The accelerated adoption of AI and machine learning, combined with the accessibility of open source software has data scientists churning out more analytical models than ever.
However, there hasn’t been a corresponding increase in business value since few models make it out of the lab and into production, observes SAS.
The analytics provider says it aims to solve this business challenge through the release of SAS Open Model Manager, which will help organisations operationalise open source models and put their data to work for smarter, faster business decisions.
Available in November, the solution offers seamless integration with Python and R, says SAS, in an announcement during its annual Analytics Experience in Milan, Italy.
SAS says the solution will bring together data scientists and IT/DevOps to help organisations register, deploy and monitor open source models in one central environment.
Users can compare and assess different models, manage champion and challenger models, and access built-in performance reports to quickly evaluate whether to retrain, retire or develop new models.
SAS says many organisations struggle to complete the last mile of analytics, partly because of cumbersome manual processes and inconsistent collaboration between IT and business users.
The burden of moving models from development to deployment is significantly eased by improving model development, production and automation.
It points out an IDC survey which noted that less than half of organisations can claim that their analytical models are sufficiently put to work, with only 14 per cent of respondents saying that the output of data scientists is fully operationalised.
We use analytical models to make the right offers to our 65 million customers... and to drive better and faster business decisions
SAS says the Open Model Manager will help organisations streamline the process for analytical models to go quickly from the lab into production, and closely monitor and revalidate the performance of these models.
“Organisations have a good handle on building and training analytical models, including open source ones, but there is often a gap when it comes to operationalising those models and pushing them into production, and a lot of the work done by data scientists is lost,” says Chandana Gopal, research director, business analytics at IDC.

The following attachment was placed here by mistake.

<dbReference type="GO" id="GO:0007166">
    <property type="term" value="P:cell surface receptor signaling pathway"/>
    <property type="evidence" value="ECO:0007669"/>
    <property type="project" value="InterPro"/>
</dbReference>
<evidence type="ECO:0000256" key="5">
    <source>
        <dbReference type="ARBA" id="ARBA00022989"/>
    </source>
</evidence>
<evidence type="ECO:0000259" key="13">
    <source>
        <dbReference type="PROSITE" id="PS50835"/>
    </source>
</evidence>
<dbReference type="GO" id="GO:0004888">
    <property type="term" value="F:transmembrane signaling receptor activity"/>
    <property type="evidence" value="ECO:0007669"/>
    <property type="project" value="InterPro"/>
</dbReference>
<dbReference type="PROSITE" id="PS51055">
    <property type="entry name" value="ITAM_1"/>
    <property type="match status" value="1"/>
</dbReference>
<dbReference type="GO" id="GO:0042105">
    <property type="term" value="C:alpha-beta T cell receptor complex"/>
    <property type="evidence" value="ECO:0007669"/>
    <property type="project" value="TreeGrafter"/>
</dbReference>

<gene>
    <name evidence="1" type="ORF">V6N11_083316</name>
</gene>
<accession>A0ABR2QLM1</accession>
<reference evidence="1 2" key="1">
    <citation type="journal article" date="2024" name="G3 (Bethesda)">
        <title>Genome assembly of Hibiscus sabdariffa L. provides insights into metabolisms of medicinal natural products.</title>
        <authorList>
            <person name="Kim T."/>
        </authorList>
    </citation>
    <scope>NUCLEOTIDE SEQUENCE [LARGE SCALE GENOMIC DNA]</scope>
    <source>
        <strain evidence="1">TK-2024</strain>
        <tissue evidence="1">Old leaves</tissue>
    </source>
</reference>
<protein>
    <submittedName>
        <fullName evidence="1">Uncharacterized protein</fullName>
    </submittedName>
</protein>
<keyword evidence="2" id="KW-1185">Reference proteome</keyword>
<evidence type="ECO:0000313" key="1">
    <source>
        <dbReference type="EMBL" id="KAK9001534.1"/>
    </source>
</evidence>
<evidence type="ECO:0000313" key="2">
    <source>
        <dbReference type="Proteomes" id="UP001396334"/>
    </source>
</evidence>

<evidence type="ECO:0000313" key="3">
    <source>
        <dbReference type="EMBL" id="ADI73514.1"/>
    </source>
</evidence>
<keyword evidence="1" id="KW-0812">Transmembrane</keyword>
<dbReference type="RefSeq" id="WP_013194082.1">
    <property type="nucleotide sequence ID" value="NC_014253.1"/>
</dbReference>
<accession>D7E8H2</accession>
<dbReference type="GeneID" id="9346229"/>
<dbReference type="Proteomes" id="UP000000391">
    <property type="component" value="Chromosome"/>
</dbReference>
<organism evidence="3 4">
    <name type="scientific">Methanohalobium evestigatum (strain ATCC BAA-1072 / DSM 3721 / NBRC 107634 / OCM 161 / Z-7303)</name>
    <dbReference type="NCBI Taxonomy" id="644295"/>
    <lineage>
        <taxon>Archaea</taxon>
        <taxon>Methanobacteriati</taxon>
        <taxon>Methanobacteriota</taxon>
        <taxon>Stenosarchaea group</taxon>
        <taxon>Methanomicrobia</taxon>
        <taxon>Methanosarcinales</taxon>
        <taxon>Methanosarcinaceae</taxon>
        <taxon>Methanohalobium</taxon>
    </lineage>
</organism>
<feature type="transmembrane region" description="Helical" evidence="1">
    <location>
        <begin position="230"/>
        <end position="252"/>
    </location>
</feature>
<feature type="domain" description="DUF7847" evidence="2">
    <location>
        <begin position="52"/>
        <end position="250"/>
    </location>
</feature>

“There is a need in the market for a new generation of model management solutions that allow data scientists to develop models in any language of their choice, and to properly catalogue and deploy their analytical models. With this capability, organisations can harness the value of their analytical assets and improve transparency through continuous monitoring,” says Gopal.
SAS says simplified publishing and scoring steps provide flexibility to deploy models with just a few clicks, both in batch and real time, with different operational environments.
“SAS Open Model Manager also improves governance by helping users better understand the function and performance of deployed models over time. Without the ability to continuously monitor a model’s degradation, business value and opportunity is rapidly lost,” it states.
SAS Open Model Manager will be delivered through container-enabled infrastructures, including Docker and Kubernetes. SAS says this will provide a portable, lightweight image that can be deployed in private or public clouds.
It is designed specifically to meet the needs of the open source community, no additional SAS technology is needed.
SAS says ModelOps is another key ingredient in the last mile of analytics, where organisations move models from the data science lab into IT production as quickly as possible while ensuring quality results.
The practice of ModelOps enables organisations to manage and scale models to meet demand and continuously monitor them to spot and fix early signs of degradation.
Organisations that fail to embrace ModelOps face increasing challenges in scaling analytics and fall short of the competition, says SAS.
One of its customers, Globe Telecom in the Philippines, talks about how it tackled model deployment challenges.
While the mobile and broadband provider was implementing models in both SAS and open source, its process was manual, slow and lacked governance. With SAS, Globe has dramatically cut deployment time while seamlessly working in both SAS and open source software.
“Globe uses analytical models to make the right offers to our 65 million customers, to build and strengthen our relationships with them, and to drive better and faster business decisions,” says Dan Natindim, vice president and enterprise data officer at Globe Telecom.
“With SAS, Globe analyses all the data available, including customer, billing and network data, and through SAS and open source analytical models, we work to meet each customer’s individual needs.”
Divina Paredes attended the Analytics Experience conference in Milan, Italy, as a guest of SAS.
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